Delilah started right in by saying that she tried to raise Daniel, but was sure she'd failed. It didn't work the way she thought it would, but she kept a lock of his hair after. She'd also stolen a piece of Walter's coat, and she'd been going through the stuff in Lee's locker when I'd caught her, but hadn't said anything. Lee was my one and only friend, as I was the new girl (at this point everyone thanked me for fulfilling the title of the game. XD ). Walter took his coat and decided that it was from his long-gone parents, the last memento he'd had from them before they'd disappeared. He now lives with his neglectful and resentful Aunt and Uncle from his father's side. He just woke up one morning and the coat was draped across his bed. His by-line was "People know how I feel", and he is obviously sad and angry. He writes poetry for all the girls in the school but one, and has a dream journal.
I was Cassidy, the new girl at school, I moved in over the summer, and I'm a brand new werewolf who just started changing a moon ago. I'm also the one girl that Walter does not write poetry to. Daniel jumped in at this point and decided he'd died 20 years ago, and there was this huge scandal and he attempted suicide as a cry for help but messed up and actually died and resented that. He was a Goth and did cutting. Delilah now lives in his house, has his bedroom, and he died a Junior. He's going to go to school in the same junior class. No one notices.
They all lived in a small, isolated town out in the woods in Oregon. A small town that used to thrive on timber and has fallen on hard times. Cassidy's parents were successful people from the Big City, and arrived with bags of money, which they used to buy an enormous mansion that had been foreclosed on. The mansion, of course, belonged to the wider family that Walter now belongs to, and while it wasn't his aunt or uncle that lost the house, it was a house that Walter's Family used to own.
All of that was before we even started playing! See what I mean about intricate webs? I love this kind of way to define the characters even before the push of them all having to go to the first day of school.
So on the Tuesday after Labor Day, everyone is having to make their way to school.
Walter got there early, partially because he was just that way, but also because he knew a lot of people at the high school and wanted to get in early to scope everyone out as they were coming in. He was on the basketball team, for all that he was short, he was fast, agile, and could really shoot, and during the summer he'd beaten Russell, a kid that was taller than him, out of a starting spot on the basketball team. The third reason was that he had been living in the abandoned house before Cassidy and her parents had moved in, but he figured it was wiser, for the first day of school to be home and get ready from home. He actually cleaned up, slept in a bed, and got ready from his Uncle and Aunt's. In his big coat, Walter perched on the front steps, watching people come in.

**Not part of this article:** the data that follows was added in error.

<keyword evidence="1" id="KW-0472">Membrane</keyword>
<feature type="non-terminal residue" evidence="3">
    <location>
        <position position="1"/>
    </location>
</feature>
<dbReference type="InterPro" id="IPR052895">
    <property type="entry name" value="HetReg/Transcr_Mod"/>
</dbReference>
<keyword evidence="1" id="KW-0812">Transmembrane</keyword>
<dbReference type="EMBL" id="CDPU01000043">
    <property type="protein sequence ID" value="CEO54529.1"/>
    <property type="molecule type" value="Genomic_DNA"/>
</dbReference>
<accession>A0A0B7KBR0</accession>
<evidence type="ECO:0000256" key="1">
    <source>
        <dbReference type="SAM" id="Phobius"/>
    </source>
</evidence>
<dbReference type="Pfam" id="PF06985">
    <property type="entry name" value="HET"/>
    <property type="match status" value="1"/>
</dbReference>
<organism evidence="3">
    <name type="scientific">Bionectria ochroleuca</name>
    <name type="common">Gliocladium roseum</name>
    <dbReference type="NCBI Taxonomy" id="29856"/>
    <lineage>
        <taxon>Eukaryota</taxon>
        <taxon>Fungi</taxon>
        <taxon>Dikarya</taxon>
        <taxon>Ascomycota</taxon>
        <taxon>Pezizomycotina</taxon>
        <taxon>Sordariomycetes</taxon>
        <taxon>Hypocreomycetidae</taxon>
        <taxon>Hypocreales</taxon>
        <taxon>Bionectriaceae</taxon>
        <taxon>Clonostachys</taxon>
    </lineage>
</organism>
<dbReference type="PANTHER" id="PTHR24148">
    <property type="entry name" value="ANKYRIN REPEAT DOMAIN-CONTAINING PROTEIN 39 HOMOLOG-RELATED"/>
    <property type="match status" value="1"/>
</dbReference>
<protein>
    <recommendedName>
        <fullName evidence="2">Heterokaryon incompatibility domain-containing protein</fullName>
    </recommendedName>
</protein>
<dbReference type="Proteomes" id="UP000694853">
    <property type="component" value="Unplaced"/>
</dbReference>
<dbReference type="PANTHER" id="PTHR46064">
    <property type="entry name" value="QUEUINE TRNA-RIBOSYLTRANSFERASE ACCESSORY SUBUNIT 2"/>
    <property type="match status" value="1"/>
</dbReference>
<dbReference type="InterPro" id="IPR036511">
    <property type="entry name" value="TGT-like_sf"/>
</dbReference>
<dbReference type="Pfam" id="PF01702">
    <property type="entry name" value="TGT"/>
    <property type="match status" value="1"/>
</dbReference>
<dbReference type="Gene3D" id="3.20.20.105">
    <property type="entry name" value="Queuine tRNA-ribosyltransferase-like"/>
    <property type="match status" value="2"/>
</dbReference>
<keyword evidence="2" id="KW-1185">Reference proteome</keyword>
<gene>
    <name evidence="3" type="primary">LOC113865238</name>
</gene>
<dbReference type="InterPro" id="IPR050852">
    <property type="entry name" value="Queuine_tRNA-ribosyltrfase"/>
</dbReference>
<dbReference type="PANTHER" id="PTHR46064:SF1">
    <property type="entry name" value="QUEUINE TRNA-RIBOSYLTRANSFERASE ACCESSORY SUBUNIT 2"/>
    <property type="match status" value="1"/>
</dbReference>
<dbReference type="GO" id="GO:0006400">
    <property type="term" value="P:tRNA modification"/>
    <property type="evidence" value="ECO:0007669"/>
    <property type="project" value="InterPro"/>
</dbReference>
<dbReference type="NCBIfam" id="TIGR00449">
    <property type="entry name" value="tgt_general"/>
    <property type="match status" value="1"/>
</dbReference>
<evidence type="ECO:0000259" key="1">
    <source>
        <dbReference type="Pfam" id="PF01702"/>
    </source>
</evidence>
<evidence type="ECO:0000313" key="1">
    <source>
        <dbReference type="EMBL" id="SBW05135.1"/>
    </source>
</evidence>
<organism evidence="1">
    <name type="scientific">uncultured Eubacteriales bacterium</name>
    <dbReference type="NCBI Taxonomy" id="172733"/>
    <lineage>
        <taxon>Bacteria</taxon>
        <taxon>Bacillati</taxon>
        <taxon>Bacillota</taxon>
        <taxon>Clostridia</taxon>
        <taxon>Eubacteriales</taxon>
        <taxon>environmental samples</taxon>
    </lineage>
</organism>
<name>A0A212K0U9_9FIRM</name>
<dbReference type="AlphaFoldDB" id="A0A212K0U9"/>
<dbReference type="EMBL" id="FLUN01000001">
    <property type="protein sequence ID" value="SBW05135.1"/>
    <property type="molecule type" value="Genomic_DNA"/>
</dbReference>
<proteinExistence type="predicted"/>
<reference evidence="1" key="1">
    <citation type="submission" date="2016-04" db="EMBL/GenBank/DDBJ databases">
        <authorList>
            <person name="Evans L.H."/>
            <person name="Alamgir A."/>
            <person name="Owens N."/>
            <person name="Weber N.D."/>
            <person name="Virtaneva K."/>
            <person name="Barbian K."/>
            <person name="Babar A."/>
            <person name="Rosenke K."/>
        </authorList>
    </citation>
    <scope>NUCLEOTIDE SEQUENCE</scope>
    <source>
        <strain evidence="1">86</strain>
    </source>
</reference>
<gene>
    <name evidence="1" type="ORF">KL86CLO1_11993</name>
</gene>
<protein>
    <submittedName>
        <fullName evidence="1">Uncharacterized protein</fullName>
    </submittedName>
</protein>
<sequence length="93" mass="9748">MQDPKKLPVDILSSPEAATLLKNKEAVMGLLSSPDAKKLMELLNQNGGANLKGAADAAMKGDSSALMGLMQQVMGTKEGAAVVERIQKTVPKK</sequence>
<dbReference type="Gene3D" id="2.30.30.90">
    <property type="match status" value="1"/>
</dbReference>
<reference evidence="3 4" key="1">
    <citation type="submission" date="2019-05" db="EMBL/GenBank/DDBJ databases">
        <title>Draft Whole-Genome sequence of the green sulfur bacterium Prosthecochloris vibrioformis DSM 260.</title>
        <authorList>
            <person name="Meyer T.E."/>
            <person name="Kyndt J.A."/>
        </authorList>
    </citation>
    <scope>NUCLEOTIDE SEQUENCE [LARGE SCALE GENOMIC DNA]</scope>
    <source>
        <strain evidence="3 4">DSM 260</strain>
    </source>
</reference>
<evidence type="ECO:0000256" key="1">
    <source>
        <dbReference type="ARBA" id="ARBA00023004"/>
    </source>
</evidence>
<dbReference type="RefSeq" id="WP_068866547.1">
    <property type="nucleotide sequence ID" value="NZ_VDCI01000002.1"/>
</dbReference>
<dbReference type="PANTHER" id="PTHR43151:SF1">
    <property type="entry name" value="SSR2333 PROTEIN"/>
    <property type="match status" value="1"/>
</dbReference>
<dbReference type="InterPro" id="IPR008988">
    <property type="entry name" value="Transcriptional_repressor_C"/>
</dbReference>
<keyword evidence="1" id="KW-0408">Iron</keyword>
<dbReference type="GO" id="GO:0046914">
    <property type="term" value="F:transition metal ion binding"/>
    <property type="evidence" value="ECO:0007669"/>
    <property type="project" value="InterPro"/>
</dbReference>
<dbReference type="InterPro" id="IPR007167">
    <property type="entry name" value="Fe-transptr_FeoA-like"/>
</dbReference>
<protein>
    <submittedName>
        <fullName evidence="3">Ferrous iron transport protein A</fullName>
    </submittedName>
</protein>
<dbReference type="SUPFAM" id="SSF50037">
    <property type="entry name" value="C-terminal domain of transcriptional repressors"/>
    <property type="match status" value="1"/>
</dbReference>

Delilah was early, dressed in her usual librarian style, conservative glasses, skirts and tights, and a suit coat. She'd lived in this town her whole life, and Russel, for all that he was her cousin, annoyed her immensely. She was into books, but not into her homework, though it got done. She has both parents and lives with them.
Cassidy walked into school with Lee, the friend she'd found during the summer. Cassidy had been running around as a gang-girl in the city while her parents were making their money, and she had twin siblings who were freshman, Wyatt and Sarah, the product of her parents' second try for kids in vitro. But as the new girl in town, Lee, being the 'tough girl' in town had challenged Cassidy and got whipped by Cassidy. After the fight they became fast friends as they both understood where the other was coming from, and so went into school together. On the steps, Walter said hello to everyone but Cassidy, and she wondered what was wrong with the boy in the big coat.
I think part of the fun of the game itself is this cascade of details, but it makes for a ton of details that gets dropped later due to how things play out. A few key items get picked up again, so it's hard to sort through it as to what's important and what's not until it's done and writing it up as it happens doesn't work quite as well as knowing what happens after and only writing that up; however, that loses all the flavor of the play. It reminds me of TV episodic methodology, where huge chunks of the past suddenly come up at the 'appropriate moment'.